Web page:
The Gill Tract Farm is the last remaining 20 acres of what was a one hundred acre farm that the UC has owned for almost a century. Capital Projects, the Real Estate division of the University has had plans to privatize this entire piece of public land since the late 1990s, and they are imminently planning to pave over about 6 acres within the coming year. The land under the Gill Tract has a long history, and the people who have lived, farmed, taught, and dreamed here have endured repeated dispossession, silencing, and repression. This privatization project is effectively a corporate land grab from the people.
Occupy the Farm is organizing alongside a coalition of local community members, UC students, and regional stakeholders, to halt the paving of the Gill Tract. We are reclaiming this land to grow food, combat pollution and climate change, and to serve as a Center for Urban Agroecology and Food Justice, driven by the research and education needs of the community. Following Occupy the Farm’s 3-week land occupation in 2012, 10 acres of the land were transferred back to the College of Natural Resources until 2022.
See the trailer for the Occupy the Farm Film:
Since then, we have worked to help mentor students within the University, who in 2014 started Students for Engaged and Active Learning. Together, Occupy the Farm, SEAL, and long-time community members currently support the UC Gill Tract Community Farm, the new Community-University partnership project on the site, as we continue to organize to save the south side of the land through #GillTractDefense.
Breaking it down: The Community, The University, and The Land
The Community Struggle
For 20 years, the local community and UC students, alumni, and faculty have attempted to create a Center for Urban Agriculture on the land. Through the late 1990s, the Bay Area Coalition for Urban Agriculture (BACUA) proposed that the UC enter into a partnership with the community to create the world’s first university center on urban agriculture. Many other community groups emerged over the years, including Urban Roots and the Albany Farm Alliance, who organized to preserve the land for urban agriculture and food justice. This legacy has continued through to today. The Gill Tract Community Farm is currently governed by a wide community, including Albany neighbors, student families in UC Village, students at Berkeley and local K-12 schools, workers in local businesses, as well as the broader climate, environment, and food justice communities. Many of these same community members are involved in the struggle against the paving of the southern acreage of the tract.
READ MORE ABOUT THE INSUFFICIENCY OF THE COMMUNITY PROCESS FOR THE DEVELOPMENT IN SEAL’S REPORT TO UC BERKELEY’S CHANCELLOR NICHOLAS DIRKS, PAGE 25
The Privatization of the University
Through the past half-century, the defunding of the University of California has gone hand in hand with increased corporate funding. This has shifted research and education away from the interests of the public towards the interests of private corporations. The history of the Gill Tract Farm is an emblematic case study of this shift. The late 1990s saw the final stage in the dismantling of the Biological Control Research Station, a pioneer in integrated pest management, as well as an unprecedented donation to the College of Natural Resources from the biotech-company, Novartis. Today, much of the land is used for corn genetics research for patents and is under threat of privatized development into a green-washed corporate supermarket.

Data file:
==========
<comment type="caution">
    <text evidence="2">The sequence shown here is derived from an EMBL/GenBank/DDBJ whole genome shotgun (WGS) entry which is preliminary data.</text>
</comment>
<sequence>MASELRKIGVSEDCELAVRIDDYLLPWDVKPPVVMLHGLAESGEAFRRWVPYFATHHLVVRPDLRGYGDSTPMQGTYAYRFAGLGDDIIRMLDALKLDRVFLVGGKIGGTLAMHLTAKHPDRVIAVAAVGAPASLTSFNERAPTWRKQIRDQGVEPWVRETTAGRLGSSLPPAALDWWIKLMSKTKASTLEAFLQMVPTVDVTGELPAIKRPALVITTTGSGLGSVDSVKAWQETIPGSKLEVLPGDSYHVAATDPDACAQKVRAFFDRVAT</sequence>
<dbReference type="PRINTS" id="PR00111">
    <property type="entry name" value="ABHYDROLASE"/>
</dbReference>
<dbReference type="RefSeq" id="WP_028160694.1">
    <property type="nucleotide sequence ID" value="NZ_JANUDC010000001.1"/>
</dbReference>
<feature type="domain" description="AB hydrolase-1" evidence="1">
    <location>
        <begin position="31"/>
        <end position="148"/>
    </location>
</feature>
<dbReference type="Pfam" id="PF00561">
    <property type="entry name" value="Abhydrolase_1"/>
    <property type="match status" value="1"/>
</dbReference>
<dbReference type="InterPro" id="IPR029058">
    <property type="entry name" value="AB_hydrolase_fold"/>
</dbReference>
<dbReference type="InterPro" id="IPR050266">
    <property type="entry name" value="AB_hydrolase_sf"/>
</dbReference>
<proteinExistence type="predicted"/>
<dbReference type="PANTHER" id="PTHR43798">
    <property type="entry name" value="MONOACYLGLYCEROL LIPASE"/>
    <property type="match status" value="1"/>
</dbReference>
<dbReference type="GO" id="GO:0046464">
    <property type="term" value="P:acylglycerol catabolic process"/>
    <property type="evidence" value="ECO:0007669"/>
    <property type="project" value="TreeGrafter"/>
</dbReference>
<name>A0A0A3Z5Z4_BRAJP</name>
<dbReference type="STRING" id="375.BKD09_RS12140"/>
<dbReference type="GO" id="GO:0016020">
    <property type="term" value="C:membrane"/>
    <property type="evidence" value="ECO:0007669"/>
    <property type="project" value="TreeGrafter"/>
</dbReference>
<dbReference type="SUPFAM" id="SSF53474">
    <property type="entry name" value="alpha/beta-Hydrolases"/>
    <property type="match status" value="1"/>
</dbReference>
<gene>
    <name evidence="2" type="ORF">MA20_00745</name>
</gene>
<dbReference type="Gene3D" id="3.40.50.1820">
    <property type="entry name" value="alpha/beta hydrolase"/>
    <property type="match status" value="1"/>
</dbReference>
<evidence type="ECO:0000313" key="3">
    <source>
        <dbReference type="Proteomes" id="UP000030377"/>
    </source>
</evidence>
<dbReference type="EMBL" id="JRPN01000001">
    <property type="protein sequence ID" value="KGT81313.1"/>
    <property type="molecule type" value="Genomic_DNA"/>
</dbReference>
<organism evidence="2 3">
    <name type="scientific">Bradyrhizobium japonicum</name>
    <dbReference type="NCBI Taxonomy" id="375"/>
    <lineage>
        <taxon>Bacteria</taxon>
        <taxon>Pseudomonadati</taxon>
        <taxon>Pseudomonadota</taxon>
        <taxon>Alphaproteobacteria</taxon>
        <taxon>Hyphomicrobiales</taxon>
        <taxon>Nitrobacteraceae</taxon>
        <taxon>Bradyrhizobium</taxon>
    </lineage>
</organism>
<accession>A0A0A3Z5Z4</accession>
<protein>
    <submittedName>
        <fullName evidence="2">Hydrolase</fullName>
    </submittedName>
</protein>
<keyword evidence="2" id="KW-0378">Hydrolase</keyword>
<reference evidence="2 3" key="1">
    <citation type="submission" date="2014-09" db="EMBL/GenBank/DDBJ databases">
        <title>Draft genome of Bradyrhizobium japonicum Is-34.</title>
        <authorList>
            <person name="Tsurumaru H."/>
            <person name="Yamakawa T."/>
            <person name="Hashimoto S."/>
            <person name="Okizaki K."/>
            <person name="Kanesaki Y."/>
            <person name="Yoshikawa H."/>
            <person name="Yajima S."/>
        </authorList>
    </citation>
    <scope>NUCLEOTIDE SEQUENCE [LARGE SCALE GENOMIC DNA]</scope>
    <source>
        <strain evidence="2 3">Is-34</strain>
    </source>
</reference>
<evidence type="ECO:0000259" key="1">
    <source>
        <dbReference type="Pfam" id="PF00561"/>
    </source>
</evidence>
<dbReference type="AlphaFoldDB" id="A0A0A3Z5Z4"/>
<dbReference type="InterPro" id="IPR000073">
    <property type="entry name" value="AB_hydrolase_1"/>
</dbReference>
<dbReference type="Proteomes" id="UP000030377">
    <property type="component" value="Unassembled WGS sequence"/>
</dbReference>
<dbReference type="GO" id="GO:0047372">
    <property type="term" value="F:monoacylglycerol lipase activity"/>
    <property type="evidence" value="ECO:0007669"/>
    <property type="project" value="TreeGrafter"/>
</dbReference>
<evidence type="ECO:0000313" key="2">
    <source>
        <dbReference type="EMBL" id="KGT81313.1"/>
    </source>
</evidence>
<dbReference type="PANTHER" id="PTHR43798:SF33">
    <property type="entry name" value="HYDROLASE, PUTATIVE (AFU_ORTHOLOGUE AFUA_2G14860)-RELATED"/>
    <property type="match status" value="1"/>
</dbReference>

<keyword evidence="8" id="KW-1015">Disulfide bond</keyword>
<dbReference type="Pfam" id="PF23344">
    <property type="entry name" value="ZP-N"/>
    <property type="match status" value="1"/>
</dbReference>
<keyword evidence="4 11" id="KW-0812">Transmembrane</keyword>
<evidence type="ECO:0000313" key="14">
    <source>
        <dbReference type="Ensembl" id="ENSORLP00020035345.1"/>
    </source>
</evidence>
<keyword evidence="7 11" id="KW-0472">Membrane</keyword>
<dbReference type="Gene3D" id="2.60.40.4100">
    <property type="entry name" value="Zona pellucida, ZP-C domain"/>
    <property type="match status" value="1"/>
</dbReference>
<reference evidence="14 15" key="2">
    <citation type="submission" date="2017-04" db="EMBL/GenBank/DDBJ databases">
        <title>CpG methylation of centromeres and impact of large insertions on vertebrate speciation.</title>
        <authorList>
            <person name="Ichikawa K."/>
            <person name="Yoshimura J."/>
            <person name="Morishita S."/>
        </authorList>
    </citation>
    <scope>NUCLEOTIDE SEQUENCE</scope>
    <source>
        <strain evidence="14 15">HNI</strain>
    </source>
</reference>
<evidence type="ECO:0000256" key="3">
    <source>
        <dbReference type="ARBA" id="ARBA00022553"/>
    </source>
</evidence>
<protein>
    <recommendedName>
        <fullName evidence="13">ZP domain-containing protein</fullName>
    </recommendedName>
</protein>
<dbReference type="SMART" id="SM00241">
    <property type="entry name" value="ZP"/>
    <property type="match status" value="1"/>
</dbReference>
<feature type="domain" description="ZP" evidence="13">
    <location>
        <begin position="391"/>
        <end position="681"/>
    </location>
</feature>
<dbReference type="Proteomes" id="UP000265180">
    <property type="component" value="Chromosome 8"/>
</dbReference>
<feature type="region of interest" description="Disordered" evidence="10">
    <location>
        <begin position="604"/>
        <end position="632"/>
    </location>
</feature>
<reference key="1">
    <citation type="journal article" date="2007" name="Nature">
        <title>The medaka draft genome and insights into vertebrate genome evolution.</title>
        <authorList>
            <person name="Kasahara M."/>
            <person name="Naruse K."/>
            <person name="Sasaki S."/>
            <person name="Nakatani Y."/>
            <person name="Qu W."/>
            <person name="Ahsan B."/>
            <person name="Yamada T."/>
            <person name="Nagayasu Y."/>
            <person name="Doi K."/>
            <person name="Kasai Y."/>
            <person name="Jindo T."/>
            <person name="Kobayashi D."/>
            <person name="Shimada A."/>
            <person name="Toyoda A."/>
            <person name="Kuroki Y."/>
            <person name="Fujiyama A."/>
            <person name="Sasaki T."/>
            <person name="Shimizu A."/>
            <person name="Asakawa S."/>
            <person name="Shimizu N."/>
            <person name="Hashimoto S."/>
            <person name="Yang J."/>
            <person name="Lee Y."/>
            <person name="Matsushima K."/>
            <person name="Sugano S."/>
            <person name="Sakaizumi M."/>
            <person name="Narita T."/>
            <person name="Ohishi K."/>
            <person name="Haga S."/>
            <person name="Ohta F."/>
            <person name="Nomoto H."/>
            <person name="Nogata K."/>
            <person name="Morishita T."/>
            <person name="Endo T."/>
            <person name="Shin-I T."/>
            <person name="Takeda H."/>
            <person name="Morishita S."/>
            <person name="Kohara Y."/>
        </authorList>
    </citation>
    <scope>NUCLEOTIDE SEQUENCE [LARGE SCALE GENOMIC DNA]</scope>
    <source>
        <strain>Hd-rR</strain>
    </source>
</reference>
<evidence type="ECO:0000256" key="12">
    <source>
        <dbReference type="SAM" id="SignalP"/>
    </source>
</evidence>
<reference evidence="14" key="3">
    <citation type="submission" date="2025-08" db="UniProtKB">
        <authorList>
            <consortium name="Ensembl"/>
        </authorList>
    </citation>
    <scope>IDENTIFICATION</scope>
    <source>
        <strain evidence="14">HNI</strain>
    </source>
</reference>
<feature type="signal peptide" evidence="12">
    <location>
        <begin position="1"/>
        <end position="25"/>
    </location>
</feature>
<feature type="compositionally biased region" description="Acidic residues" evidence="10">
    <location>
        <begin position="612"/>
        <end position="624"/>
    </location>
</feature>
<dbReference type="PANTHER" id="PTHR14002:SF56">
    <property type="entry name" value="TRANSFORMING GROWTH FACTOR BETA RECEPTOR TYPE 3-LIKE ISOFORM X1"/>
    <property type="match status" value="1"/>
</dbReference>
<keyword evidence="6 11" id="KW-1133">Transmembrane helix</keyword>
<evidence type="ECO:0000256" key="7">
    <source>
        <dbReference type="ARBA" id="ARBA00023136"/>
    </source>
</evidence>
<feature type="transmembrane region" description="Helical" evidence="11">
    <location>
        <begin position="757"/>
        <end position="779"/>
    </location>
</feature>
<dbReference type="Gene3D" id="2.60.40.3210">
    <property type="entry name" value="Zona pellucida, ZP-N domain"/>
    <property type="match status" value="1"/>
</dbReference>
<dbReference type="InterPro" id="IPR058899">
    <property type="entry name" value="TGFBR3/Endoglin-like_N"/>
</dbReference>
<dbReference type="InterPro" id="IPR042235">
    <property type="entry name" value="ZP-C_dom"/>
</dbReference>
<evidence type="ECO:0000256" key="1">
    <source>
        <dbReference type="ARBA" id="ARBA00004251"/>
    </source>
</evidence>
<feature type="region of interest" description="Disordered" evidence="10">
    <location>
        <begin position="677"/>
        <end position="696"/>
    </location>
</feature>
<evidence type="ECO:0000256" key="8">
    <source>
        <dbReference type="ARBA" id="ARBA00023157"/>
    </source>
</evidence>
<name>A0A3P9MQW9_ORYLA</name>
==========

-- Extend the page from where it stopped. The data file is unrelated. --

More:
“…preserving [The Gill Tract] as a productive farm is consistent with public policy and public interest. Such preservation would also honor the history of the Gill Tract, which has housed researchers who, since the 1940s, conducted research on biological pest control, protecting California agriculture from exotic pests without the use of chemical pesticides.” – Miguel Altieri, 2012, UC Professor of Agroecology and researcher at the Gill Tract for over 30 years
Read more about the history of the biocontrol research center in SEAL’s Abbreviated History of the Gill Tract Farm.
Read more about our new campaign to build public power in academia and shift this trend of privatization, check out the new Coalition for the Commons.
In an era of increasing drought, climate change, and hunger, the Gill Tract Farm provides a rare resource for urban agriculture, a living museum of the long history of the East Bay, and an irreplaceable habitat and resource for building resilient communities. The Gill Tract is the last remaining 20-acre piece of historic farmland in the now densely populated East Bay. Until Spanish colonization, this land was stewarded by the Ohlone people, and today we attempt to honor this legacy by connecting with local indigenous communities and respecting traditional indigenous agricultural knowledge. For centuries, the land has been fed by the rising and receding of three creeks, creating rich soil and habitat for diverse ecosystems. The UC’s proposed paving of this land does not responsibly steward this irreplaceable resource that they hold in the public trust.
To read more, see the virtual tour.